Making Our Communities More Resilient to Climate Change
As a member of the EPA community leading efforts to prevent the release of hazardous substances and respond to emergencies, I know it is important to quickly assess impacts, help with recovery and cleanup, while also preparing for future events. My office, the Office of Solid Waste and Emergency Response (OSWER), helps to address these issues specifically by cleaning up contaminated land, managing hazardous and non-hazardous waste, and responding to emergencies.
Many of these responsibilities may potentially be impacted by climate change. States, tribes and communities across the country are already developing and implementing measures to adapt to climate change. It is crucial that EPA help support and strengthen these efforts to prepare for increased frequency and severity of emergencies.
During the past year, my office, the Office of Solid Waste and Emergency Response (OSWER) developed a Climate Change Implementation Plan to identify actions that we can take to help prepare for climate change impacts and protect communities. For example, OSWER is proposing that we consider the impact of increased flooding at contaminated sites where accidents, spills or leaks have left hazardous materials or waste on the land. We also plan to evaluate how best to manage the massive amounts of debris generated after storms. Every group within OSWER, as well as our regional partners, has proposed actions that will help integrate climate change adaptation into how we do our work every day. [See the implementation plans for all EPA offices and regions here].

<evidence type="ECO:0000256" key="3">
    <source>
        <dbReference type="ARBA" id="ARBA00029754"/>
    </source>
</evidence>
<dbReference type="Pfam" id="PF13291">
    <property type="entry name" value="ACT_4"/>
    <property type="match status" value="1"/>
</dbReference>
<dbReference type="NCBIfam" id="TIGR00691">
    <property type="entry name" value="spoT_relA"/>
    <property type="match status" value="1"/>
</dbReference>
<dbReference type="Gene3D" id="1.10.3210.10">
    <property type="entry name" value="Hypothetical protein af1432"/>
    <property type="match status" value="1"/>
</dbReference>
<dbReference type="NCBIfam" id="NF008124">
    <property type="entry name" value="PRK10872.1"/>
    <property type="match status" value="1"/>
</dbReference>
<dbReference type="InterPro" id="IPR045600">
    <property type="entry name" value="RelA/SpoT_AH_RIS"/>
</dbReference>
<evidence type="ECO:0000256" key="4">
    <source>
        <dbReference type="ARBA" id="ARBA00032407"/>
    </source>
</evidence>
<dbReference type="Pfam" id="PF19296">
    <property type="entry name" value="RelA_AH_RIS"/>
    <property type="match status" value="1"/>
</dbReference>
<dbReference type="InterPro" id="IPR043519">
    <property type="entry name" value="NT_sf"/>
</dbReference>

I recognize that state, tribal and local communities, as well as the broader community, possess great awareness, expertise and experience in understanding the consequences of our changing climate and finding a path forward toward resiliency. I look forward to learning from you and getting your input to strengthen our Climate Change Adaptation Plan.
The comment period on OSWER’s draft Climate Change Implementation Plan closes January 3, 2014. For more information on OSWER’s Climate Change Implementation Plan visit: http://epa.gov/climatechange/impacts-adaptation/fed-programs/EPA-impl-plans.html
Mathy Stanislaus is the Assistant Administrator in EPA’s Office of Solid Waste and Emergency Response (OSWER), leading the Agency’s land cleanup, solid waste and emergency response programs. Mr. Stanislaus is a chemical engineer and environmental lawyer with over 20 years of experience in the environmental field in the private and public sectors. He received his law degree from Chicago Kent Law School and Chemical Engineering Degree from City College of New York.
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